9.19.2014

The Sunday Night Movie: The Cartoons of Tex Avery (1936-1952)




I picked up the second volume of the Looney Tunes Platinum Collection on Blu-Ray a year or so ago, but it wasn’t until last weekend that I had time to sit down with it.  My main reason for buying the set was that it marks the first time that the ingeniously clever cartoons of Tex Avery (the best of which was done after Avery left Warner Bros. for MGM, incidentally) have been made available on DVD.  It doesn’t hurt that the set also includes a wealth of Looney Tunes classics by Chuck Jones, Friz Freleng, and Bob Clampett (including the famously weird Porky in Wackyland).  Anyway.  The Avery cartoons represent mid-twentieth-century animation at its most antic and irreverent.  Here are five favorites:

Blitz Wolf (1942, pictured above)

Probably the best-known of the WWII-era propaganda cartoons (a title card informs us that the resemblance of a goose-stepping Big Bad Wolf to Adolf Hitler is “purely intentional”), it’s chock-a-block with corny puns, phallic weapons, jingoistic violence, and references to popular songs and movies.  Opens with a parody of Disney’s Three Little Pigs and ends with the Wolf being blown to hell, where he’s greeted by a chorus of grinning devils.  Delightfully unhinged.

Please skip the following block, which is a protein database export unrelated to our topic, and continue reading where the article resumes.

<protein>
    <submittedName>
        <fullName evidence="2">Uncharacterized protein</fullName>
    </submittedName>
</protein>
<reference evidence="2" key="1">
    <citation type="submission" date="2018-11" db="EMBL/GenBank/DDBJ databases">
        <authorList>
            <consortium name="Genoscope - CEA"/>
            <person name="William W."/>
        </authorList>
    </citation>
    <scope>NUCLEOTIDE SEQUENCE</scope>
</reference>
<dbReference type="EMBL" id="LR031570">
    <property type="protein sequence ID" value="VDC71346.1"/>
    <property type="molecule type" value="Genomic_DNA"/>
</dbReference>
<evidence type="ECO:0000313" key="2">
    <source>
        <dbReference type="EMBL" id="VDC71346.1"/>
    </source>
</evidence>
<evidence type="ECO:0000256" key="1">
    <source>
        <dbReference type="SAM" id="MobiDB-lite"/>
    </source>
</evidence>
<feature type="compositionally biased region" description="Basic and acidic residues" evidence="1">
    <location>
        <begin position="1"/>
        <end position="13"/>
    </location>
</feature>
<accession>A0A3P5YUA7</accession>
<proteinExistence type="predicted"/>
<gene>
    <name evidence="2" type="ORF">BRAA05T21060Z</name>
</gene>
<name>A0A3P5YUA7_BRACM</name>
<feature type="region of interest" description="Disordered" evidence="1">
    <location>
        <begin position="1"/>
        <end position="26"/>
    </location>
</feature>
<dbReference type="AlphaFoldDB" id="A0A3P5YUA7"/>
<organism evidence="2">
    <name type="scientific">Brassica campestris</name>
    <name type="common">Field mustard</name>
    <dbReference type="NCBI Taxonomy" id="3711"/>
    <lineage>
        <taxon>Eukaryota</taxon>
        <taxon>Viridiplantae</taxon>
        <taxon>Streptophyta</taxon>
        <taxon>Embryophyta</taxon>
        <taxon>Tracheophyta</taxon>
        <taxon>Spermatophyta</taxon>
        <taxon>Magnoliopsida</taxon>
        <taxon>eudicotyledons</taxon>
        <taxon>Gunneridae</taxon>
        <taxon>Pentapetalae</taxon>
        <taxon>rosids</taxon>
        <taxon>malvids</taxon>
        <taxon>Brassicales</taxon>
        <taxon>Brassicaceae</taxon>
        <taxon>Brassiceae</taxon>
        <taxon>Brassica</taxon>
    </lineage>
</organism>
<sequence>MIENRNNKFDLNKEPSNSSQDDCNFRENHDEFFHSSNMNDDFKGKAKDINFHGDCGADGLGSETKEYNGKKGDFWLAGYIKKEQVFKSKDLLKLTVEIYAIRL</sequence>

Red Hot Riding Hood (1944) and Swing Shift Cinderella (1945)

Avery’s fairy-tale cartoons beg to be read as snarky, adult-oriented revisions of the Disney classics, which Avery would continue to mock throughout his career for their saccharine cuteness.  Red Hot Riding Hood begins with Little Red, the Wolf, and Grandma all complaining that their story needs a re-haul.  So Avery makes Red into a sultry nightclub singer and the Wolf a leering horndog whose insatiable libido is rivaled only by that of hot-and-bothered Grandma.  Swing Shift Cinderella is an unapologetic retread of Riding Hood, with a bonkers Fairy Godmother taking over the Grandma role.  Avery’s fairy tale cartoons were banned for years due to their keyed-up sexual humor, and one can see why.  These aren’t subtle acknowledgements of the adult themes that already lie beneath the original stories—they’re raucous, manic, panting travesties.  See also Little Rural Riding Hood (not included in this DVD edition, sadly).    



King-Size Canary (1947)

A good example of how under Avery’s direction a familiar conceit (cat pursues mouse) could be exaggerated to surreal proportions.  By the end, cat and mouse, having each taken liberal doses of “Jumbo-Gro” in an attempt to outsize the other, stand shoulder to shoulder on a basketball-sized Earth.  I first read about this one in J. Hoberman’s essay “Vulgar Modernism,” in which he singles out Avery’s work as an example of American mass culture at its most mind-bendingly experimental.



Symphony in Slang (1952)

It’s a testament to Avery’s cleverness that he could sustain what is essentially a single gag—the de-familiarization of common idiomatic expressions (ex. “he drew a gun on me”)—for the span of a seven-minute short.  That beautifully flat, angular animation style doesn’t hurt, either.

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